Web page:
• Open Access mandate for Publications and Research data
    Funder: EC Project Code: 892757
    Overall Budget: 183,473 EURFunder Contribution: 183,473 EUR
    Partners: UNISI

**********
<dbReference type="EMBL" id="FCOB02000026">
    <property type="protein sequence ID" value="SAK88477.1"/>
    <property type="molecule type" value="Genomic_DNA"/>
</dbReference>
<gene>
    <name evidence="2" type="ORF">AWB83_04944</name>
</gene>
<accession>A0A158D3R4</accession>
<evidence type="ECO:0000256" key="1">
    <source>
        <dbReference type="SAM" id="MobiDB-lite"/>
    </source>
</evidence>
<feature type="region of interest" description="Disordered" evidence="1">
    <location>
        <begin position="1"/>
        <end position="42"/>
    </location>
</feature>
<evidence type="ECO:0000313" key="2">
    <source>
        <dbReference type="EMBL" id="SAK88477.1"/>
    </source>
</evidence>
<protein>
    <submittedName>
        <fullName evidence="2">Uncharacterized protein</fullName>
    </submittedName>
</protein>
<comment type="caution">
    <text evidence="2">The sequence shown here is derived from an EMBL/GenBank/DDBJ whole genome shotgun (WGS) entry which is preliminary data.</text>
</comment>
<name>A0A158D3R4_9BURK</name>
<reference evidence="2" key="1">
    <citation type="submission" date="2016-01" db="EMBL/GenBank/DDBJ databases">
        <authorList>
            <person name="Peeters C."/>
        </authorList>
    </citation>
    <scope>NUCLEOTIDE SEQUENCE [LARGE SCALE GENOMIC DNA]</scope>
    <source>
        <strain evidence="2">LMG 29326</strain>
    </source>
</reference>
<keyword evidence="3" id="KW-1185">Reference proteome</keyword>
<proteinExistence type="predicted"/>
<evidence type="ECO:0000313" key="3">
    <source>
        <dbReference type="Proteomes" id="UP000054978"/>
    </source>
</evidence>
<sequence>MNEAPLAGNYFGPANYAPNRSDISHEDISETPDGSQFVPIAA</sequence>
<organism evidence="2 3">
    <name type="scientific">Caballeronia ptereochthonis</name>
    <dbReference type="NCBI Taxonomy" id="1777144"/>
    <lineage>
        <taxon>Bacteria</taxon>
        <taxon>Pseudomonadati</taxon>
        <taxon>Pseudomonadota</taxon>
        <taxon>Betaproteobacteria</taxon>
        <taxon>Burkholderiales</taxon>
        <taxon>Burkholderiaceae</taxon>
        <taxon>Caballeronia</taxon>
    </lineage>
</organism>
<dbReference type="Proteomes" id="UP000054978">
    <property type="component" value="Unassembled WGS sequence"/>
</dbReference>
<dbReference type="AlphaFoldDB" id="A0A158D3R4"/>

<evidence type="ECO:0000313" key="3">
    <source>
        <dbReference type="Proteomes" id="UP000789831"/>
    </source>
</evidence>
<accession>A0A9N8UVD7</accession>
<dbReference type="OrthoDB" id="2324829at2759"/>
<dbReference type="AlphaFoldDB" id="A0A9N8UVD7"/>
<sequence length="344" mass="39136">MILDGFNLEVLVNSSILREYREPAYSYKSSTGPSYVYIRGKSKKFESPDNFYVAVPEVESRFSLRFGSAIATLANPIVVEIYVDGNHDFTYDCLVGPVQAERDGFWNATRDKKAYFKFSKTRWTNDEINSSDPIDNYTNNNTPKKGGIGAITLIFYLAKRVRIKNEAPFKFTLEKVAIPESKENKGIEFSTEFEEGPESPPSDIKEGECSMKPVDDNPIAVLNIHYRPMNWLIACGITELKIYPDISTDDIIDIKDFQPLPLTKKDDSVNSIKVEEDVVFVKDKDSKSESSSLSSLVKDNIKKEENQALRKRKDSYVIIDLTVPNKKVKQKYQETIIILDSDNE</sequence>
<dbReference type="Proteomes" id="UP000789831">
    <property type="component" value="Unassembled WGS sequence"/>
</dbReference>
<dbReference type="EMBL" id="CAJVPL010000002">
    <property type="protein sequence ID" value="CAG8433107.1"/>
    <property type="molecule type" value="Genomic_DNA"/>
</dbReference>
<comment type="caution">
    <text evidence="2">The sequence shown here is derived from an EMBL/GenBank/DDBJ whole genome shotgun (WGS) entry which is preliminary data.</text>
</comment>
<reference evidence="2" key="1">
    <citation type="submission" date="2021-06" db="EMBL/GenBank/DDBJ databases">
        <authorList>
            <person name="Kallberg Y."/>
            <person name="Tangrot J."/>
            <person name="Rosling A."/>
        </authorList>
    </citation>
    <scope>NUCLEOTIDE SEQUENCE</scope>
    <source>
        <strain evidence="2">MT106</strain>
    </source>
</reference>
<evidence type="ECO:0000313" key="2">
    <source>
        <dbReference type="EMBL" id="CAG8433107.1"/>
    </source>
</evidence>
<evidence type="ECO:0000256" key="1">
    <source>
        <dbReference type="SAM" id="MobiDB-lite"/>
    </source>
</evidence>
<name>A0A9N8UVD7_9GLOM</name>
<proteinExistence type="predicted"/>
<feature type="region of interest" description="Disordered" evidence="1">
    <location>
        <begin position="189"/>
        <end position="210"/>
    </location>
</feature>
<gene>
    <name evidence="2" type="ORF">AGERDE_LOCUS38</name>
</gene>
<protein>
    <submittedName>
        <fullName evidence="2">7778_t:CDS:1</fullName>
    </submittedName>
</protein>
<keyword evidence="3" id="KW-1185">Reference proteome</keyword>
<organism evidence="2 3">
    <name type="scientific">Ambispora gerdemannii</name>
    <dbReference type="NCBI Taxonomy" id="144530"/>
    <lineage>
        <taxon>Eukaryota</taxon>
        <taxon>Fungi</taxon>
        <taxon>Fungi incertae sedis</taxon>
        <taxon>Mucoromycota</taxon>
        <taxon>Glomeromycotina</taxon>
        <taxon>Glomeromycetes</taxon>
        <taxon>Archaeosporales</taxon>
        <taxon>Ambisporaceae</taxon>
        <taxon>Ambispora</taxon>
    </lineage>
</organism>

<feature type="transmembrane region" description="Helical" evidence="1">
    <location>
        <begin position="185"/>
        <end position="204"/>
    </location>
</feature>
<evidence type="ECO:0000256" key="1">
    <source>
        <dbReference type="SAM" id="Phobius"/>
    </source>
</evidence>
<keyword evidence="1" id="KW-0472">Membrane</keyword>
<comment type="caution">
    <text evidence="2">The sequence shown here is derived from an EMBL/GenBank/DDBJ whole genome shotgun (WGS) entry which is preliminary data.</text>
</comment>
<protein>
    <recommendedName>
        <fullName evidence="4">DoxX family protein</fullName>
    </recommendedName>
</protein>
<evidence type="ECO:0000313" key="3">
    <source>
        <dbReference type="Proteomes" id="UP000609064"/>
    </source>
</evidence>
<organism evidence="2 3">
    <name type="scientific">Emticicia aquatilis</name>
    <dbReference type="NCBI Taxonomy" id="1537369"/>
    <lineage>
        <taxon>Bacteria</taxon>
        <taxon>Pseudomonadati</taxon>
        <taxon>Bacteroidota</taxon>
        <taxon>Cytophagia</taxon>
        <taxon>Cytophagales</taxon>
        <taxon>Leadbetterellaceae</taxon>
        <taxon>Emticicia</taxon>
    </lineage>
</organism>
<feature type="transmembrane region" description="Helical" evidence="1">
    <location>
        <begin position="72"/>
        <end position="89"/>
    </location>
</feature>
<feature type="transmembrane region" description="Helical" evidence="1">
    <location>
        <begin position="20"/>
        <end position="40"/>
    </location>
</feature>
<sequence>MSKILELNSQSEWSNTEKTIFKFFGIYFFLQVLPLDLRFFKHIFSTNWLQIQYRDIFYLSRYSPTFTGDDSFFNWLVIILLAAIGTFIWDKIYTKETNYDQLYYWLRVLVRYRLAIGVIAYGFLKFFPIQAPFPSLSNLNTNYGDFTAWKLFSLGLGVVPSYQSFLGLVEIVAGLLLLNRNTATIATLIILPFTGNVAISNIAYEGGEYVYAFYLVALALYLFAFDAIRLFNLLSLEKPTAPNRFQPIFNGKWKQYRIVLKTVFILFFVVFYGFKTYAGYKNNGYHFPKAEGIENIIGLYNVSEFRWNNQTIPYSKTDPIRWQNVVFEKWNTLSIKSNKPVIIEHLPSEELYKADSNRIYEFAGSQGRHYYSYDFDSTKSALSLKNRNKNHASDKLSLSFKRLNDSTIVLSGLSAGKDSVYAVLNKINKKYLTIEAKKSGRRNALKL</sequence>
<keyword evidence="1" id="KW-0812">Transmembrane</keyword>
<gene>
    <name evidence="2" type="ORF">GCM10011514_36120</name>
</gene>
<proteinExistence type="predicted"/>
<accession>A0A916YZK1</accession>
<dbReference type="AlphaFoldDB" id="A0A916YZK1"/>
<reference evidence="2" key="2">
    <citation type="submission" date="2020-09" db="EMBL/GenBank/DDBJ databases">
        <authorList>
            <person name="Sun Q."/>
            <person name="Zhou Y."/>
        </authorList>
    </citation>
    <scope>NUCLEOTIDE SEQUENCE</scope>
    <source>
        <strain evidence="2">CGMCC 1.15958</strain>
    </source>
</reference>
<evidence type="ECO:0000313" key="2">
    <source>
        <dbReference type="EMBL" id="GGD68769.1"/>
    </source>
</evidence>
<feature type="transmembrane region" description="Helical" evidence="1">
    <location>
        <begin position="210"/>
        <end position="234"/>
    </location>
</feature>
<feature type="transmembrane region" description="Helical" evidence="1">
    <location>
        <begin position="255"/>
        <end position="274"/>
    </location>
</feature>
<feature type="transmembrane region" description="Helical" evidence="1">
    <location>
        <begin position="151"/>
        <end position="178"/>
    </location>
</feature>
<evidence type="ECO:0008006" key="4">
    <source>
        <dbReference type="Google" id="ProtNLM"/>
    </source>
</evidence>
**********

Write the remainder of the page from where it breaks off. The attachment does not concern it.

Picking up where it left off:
With the extensive range of document generation devices nowadays, the establishment of computational techniques to find manipulation, detect illegal copies and link documents to their source are useful because (i) finding manipulation can help to detect fake news and manipulated documents; (ii) exposing illegal copies can avoid frauds and copyright violation; and (iii) indicating the owner of an illegal document can provide strong arguments to the prosecution of a suspect. Different machine learning techniques have been proposed in the scientific literature to act in these problems, but many of them are limited as: (i) there is a lack of methodology, which may require different experts to solve different problems; (ii) the limited range of known elements being considered for multi-class classification problems such as source attribution, which do not consider unknown classes in a real-world testing; and (iii) they don’t consider adversarial attacks from an experienced forger. In this research project, we propose to address these problems on two fronts: resilient characterization and classification. In the characterization front, we intend to use multi-analysis approaches. Proposed by the candidate in his Ph.D. research, it is a methodology to fuse/ensemble machine learning approaches by considering several investigative scenarios, creating robust classifiers that minimize the risk of attacks. Additionally, we aim at proposing the use of open-set classifiers, which are trained to avoid misclassification of classes not included in the classifier training. We envision solutions to several printed document forensics applications with this setup: source attribution, forgery of documents and illegal copies detection. All the approaches we aim at creating in this project will be done in partnership with a document authentication company, which will provide real-world datasets and new applications.